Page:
Reginald McKenna in the First World War, or Kingsley Wood in the Second, would not have recognised, or sought, such self-promotion, though Hugh Dalton most certainly would. Dalton it was who was resigned by Clement Attlee in 1947 for disclosing to a journalist a minor measure in his budget minutes before he delivered it. Sunak would be an ex-Chancellor today were Boris Johnson’s standards those of Attlee; as the Speaker grumpily replied when the Prime Minister heralded the widely-leaked budget minutes beforehand, “I think I already know most of it”.

Though some resist the comparison, the closest equivalent to the pandemic, in both time and degree, is the Second World War. So it was convenient – and not immaterial – for the Chancellor – “our borrowing is the highest it has been outside of wartime … the highest level of borrowing since world war two … comparable only with the amount we borrowed during the two world wars” – to invoke a time of national peril.

The 1960s, whatever Thatcherites went on to say, wasn’t quite that, but Roy Jenkins beams out from the morning newspapers more than at any time since his death thanks to reference to him by the Office for Budget Responsibility, a body he’d have cherished had it been around when he was Chancellor. Sunak revealed that the tax burden is scheduled to be the highest since 1968, the first full year of Jenkins’s Chancellorship; that was the age, George Harrison sang, to “declare the pennies on your eyes”.

Public sector net debt has risen above 100 per cent of GDP for the first time since the first year of that benighted decade. Corporation Tax, introduced by Jenkins’s beleaguered predecessor James Callaghan in 1965, was by 1969 raising 3.3 per cent of GDP, the highest on record. The extraordinary increase Sunak announced yesterday – from 19 to 25 per cent – will take Corporation Tax to 3.2 per cent in 2025-26. It’s the first time Corporation Tax has been raised since Denis Healey did so in 1974, a year which made 1968 feel like a land of honey.

The problem Jenkins had was that he became Chancellor during a crisis and had, by his own estimation, “two years’ hard slog” before the general election. Sunak, at least, has four, which helps; the government lost in 1970, and the Chancellor was blamed. As it is, the Chancellor known as Rishi has the time and the inclination – neither of which Jenkins had – to cut taxes before the next election. And for that there are precedents aplenty.

What does this mean for the skills and lifelong learning agendas?

Professor René Koglbauer, Dean of Lifelong Learning and Professional Practice

The budget announcement offers a further injection of funding towards closing the skills gap and the levelling up agenda. The newly allocated funds of £126m for ‘high quality traineeships’ will give an additional 40,000 young people aged 16 to 24 access to vitally important experience through workplaces and help them to acquire soft skills, and where necessary the literacy and numeracy skills that employers look for in apprentices, graduates and future employers. A traineeship offers life changing opportunities, particularly for those young people who have not been served well by the academic curriculum in their school experience to date.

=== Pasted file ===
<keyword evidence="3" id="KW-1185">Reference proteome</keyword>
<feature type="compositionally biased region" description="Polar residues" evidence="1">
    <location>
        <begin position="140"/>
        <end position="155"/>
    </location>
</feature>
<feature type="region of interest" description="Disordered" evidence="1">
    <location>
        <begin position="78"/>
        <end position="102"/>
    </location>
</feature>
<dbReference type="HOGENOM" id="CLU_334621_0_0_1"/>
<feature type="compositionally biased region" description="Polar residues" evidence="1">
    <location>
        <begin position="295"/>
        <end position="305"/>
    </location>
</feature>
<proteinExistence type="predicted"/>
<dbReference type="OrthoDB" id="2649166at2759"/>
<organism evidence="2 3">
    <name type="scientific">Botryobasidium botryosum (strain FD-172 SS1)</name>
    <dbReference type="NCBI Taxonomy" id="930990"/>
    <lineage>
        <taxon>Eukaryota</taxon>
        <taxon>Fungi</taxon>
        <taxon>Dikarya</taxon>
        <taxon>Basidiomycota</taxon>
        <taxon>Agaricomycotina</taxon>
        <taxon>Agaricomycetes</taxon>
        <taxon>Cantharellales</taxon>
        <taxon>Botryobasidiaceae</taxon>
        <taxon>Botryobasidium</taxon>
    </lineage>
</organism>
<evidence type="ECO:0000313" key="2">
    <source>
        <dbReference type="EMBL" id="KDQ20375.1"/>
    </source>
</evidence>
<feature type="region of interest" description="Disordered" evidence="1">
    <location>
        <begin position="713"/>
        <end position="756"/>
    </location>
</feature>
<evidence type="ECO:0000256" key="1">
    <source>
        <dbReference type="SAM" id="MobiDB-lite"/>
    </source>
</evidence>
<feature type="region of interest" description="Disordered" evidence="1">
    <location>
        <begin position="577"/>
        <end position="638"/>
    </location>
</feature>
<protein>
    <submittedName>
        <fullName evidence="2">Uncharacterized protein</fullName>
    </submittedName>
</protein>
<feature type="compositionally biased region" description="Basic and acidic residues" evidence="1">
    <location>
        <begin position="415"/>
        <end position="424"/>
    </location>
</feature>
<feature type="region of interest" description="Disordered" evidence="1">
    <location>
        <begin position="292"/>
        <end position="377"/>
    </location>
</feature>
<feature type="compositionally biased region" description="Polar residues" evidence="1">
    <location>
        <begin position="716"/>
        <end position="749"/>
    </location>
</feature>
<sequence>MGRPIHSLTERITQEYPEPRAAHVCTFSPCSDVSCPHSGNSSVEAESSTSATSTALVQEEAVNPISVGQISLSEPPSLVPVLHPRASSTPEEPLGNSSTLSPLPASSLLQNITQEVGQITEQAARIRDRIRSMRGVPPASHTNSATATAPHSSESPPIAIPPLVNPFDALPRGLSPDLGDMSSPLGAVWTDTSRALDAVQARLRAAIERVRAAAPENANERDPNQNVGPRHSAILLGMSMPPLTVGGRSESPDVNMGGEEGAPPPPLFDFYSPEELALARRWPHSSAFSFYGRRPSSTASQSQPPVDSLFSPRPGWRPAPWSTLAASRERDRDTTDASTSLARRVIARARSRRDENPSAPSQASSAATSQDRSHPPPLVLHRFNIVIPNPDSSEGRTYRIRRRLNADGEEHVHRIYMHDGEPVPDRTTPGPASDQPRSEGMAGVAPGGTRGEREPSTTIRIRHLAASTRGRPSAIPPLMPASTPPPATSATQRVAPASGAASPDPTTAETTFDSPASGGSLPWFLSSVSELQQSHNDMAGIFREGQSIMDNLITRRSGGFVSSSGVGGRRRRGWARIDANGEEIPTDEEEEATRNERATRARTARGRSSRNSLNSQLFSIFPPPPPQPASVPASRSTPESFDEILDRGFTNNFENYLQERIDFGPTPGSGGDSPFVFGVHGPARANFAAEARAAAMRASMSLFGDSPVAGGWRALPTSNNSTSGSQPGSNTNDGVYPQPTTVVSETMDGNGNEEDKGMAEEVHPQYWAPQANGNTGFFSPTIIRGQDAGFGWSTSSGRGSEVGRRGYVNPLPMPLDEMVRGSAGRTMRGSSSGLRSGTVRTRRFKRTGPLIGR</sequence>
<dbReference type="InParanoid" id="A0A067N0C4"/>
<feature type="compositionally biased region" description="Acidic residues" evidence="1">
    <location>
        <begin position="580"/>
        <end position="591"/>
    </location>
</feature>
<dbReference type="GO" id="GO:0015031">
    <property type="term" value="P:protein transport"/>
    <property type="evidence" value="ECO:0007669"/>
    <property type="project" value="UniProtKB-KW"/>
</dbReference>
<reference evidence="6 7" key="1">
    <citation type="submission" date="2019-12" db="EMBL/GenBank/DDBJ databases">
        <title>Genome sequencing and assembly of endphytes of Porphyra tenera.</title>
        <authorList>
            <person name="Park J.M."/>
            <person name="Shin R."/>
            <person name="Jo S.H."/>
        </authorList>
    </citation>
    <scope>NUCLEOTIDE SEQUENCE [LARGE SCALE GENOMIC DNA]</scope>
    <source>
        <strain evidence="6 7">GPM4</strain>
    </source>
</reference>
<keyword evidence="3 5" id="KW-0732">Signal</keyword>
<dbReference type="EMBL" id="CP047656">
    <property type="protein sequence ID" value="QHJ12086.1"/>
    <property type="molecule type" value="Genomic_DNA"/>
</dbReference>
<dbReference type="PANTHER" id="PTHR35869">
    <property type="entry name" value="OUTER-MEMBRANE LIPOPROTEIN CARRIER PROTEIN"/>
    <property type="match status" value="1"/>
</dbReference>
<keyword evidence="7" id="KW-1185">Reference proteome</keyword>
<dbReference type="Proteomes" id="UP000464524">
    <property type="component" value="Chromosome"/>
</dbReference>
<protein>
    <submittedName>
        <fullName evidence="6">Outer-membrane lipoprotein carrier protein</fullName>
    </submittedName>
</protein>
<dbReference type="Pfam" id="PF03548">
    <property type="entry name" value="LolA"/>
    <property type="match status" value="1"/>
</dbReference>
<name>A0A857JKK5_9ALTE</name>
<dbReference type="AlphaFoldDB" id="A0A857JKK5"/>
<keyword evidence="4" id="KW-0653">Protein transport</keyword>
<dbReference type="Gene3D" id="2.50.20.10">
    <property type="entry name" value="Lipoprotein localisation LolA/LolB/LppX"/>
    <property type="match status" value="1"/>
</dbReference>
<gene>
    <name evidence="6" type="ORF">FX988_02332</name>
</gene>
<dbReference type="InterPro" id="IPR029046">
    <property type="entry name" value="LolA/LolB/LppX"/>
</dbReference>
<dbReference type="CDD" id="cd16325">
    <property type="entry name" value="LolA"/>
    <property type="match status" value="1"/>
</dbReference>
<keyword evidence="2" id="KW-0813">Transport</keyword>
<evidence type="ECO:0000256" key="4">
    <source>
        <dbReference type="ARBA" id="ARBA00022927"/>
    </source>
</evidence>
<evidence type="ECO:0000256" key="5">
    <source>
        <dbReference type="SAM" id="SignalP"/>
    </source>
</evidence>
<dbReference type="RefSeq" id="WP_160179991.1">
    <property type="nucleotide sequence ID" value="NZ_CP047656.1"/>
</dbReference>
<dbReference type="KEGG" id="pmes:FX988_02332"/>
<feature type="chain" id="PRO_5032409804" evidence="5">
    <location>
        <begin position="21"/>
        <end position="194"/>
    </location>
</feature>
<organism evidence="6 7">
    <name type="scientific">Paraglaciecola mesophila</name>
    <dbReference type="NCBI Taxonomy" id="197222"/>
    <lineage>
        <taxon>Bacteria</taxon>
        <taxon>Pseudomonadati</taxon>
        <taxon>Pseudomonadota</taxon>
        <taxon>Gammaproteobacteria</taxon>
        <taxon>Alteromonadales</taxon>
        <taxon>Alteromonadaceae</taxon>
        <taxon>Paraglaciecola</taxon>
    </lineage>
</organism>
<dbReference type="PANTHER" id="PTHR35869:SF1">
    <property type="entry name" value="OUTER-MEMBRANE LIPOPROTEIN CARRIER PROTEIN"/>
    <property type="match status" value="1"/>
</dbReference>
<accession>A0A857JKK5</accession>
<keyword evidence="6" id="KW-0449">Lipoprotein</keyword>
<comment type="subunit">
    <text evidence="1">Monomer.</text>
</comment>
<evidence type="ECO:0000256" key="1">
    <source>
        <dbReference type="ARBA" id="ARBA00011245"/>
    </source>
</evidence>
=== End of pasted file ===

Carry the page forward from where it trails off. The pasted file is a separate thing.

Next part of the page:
For many young people, these traineeships are essential to help them to engage and/or re-engage with further education, training and work-based learning. In order to maximise the impact of traineeships it is essential though that enough apprenticeship places and/or employment opportunities are created for trainees to apply to and move into. Since the start of the pandemic, it has been widely reported that apprenticeship starts have declined. Therefore, the increased financial incentive of £3,000 for employers who hire a new apprentice between 1 April and 30 September 2021 has been positively received by employer representatives. Time will tell if the additional payment will entice employers to recruit new apprentices as part of re-energising their own businesses and ultimately the economy in the COVID-19 recovery phase.

The third pot of money of £7m to support the setting up and expanding of portable or flexible apprenticeships across different employers has been particularly welcomed and may open opportunities for the cultural sector and may lead to some innovative training solutions and partnerships.

All these additional monies are funding short-term measures. Whilst the incentives are intended to entice employers, funding alone may not always lead to engagement: it is essential that the bureaucracy and red tape in getting involved and demonstrating progress and success are feasible and manageable, particularly as trainees and future apprentices, employers, career advisors, apprenticeship training providers and other stakeholders will need to act fast to maximise the impact of these additional funds.